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Erythropoietin (EPO) is the main hormone, or catalytic chemical, that regulates the continuous production of red blood cells, the carriers of oxygen to all the tissues of the human body. It is sometimes also called hematopoietin, for the prefix meaning “blood.” In addition to stimulating production, EPO also extends the natural lifespan of existing red blood cells. The two most important, natural metabolic factors affecting erythropoietin levels are corresponding levels of red blood cells or oxygen in the blood stream. However, EPO can be both synthesized and extracted in the laboratory, allowing persons in need or want to elevate their blood levels with medication.
The manufacture of red blood cells is a complex process called erythropoiesis. In a developing fetus, the responsibility lies with the liver organ. When its skeleton has sufficiently formed, its bone marrow takes over the responsibility, while the liver adopts its new responsibility of destroying spent blood cells. EPO is the critical agent in the earliest stages of red blood cell development within the marrow.
Erythropoietin is produced by specialized tissue found mainly in the kidneys and in the liver, the latter which coincidentally, also produces a derivative of the simple sugar glucose that is the fuel burned by muscle tissue. EPO is a glycoprotein, a protein bonded to two or more simple sugars. When blood sugar levels fluctuate, erythropoietin levels may correspondingly fluctuate.
It stands to reason that erythropoietin levels will rise as the human body’s need for either red blood cells or oxygen rises, the latter being believed to be the principal lever determining its normal concentration in blood. Hypoxia, the condition of low oxygen in the blood, which is a normal situation during prolonged, vigorous aerobic activity, triggers the kidney to produce EPO. Chronic kidney disease, and other illnesses which cause anemia, the insufficiency of red blood cells, will seriously affect erythropoietin levels. Other medical situations, such as radiation exposure from cancer therapies may have the same effect.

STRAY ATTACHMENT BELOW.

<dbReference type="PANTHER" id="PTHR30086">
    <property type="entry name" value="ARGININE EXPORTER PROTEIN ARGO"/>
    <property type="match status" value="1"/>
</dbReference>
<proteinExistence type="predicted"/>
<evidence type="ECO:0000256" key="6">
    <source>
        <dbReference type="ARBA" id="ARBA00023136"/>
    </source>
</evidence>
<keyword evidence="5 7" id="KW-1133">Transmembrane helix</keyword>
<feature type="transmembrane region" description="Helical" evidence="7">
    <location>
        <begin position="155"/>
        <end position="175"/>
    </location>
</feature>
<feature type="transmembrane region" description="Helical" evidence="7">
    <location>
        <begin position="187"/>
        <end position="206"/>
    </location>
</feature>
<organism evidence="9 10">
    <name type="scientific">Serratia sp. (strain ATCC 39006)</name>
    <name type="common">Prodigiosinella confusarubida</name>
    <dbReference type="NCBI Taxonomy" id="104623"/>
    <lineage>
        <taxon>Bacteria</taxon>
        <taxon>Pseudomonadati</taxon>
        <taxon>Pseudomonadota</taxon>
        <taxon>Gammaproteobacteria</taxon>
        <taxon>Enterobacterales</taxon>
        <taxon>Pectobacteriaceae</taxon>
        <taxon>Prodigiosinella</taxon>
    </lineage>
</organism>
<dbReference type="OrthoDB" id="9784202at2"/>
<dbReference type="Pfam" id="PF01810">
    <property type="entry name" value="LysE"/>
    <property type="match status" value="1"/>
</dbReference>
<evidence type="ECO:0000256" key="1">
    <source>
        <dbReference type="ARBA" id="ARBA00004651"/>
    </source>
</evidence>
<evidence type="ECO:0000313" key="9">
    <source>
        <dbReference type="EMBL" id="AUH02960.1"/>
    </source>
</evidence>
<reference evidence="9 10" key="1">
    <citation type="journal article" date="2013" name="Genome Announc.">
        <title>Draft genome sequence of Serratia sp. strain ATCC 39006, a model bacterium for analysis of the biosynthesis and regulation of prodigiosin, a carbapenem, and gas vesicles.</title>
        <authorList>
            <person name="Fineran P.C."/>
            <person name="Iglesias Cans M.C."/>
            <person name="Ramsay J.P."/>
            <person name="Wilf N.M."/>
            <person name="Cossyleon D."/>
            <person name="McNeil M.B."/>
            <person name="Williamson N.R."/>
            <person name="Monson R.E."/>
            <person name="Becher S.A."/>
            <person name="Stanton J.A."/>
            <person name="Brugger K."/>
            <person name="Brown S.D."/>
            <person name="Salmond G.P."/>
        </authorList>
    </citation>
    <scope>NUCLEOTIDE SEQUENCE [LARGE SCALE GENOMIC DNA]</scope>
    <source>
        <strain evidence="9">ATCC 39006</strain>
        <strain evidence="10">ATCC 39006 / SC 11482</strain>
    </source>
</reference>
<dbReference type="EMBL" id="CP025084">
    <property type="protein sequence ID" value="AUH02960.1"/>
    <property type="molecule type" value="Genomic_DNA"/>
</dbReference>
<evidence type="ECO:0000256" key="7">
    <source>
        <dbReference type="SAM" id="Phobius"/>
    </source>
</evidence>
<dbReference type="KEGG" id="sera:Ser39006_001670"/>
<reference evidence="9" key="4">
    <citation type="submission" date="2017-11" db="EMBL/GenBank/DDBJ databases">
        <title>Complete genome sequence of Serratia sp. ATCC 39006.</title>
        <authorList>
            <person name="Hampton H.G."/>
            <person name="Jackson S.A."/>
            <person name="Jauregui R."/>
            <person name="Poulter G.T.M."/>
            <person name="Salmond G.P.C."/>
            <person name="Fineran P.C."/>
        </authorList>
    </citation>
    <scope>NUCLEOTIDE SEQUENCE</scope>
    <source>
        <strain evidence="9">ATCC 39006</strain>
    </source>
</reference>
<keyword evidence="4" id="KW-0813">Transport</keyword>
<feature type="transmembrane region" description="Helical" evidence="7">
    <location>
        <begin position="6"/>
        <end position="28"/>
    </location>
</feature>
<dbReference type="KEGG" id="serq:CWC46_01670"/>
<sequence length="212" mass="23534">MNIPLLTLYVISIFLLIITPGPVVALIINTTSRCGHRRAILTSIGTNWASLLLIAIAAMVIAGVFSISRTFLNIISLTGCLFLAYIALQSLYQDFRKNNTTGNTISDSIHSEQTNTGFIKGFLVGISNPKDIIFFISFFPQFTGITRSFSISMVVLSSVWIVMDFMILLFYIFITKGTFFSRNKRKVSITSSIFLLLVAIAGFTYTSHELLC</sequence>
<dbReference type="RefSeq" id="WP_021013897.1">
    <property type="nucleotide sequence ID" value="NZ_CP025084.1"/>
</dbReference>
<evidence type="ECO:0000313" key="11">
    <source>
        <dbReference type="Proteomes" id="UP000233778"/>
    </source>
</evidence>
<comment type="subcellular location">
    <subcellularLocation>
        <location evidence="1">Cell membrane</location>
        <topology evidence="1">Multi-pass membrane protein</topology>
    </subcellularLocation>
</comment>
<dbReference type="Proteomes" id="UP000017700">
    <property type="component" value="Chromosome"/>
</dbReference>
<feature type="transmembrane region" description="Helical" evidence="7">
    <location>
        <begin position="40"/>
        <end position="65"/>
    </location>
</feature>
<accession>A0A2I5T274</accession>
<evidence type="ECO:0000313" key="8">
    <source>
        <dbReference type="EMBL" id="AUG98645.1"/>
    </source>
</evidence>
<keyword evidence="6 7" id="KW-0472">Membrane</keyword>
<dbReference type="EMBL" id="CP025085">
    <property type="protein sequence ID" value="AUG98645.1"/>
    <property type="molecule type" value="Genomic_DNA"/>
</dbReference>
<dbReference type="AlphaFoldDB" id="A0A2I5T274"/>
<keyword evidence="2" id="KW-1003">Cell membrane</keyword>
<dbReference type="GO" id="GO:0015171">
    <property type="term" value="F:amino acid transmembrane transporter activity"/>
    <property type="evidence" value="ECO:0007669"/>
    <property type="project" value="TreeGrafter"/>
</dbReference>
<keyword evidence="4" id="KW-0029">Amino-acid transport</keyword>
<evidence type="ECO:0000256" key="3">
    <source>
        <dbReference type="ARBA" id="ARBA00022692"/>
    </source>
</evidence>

The hormone is also critically necessary in the steps that lead to blood’s ability to clot and seal wounds, both internal and external. When any part of the human body releases a chemical distress signal of trauma into the blood stream, one of the responses is an elevation of erythropoietin levels. Injury inflicted on nerves triggers this also. Following the blood loss from hospital surgeries and the corresponding drop in erythropoietin levels, some studies recommend administration of EPO-based medications while others studies discourage it due to its role in the promotion of blood to form clots.
Synthetic EPO produced in laboratories are classified as a performance-enhancing drug. Their use, of course, elevates erythropoietin levels, which increases red blood cells, which supplies more oxygen to muscle tissues, which give them greater strength and stamina. Blood and urine tests, however, can potentially detect minute differences from natural EPO, and professional athletes are routinely tested to check for so-called “blood doping.”
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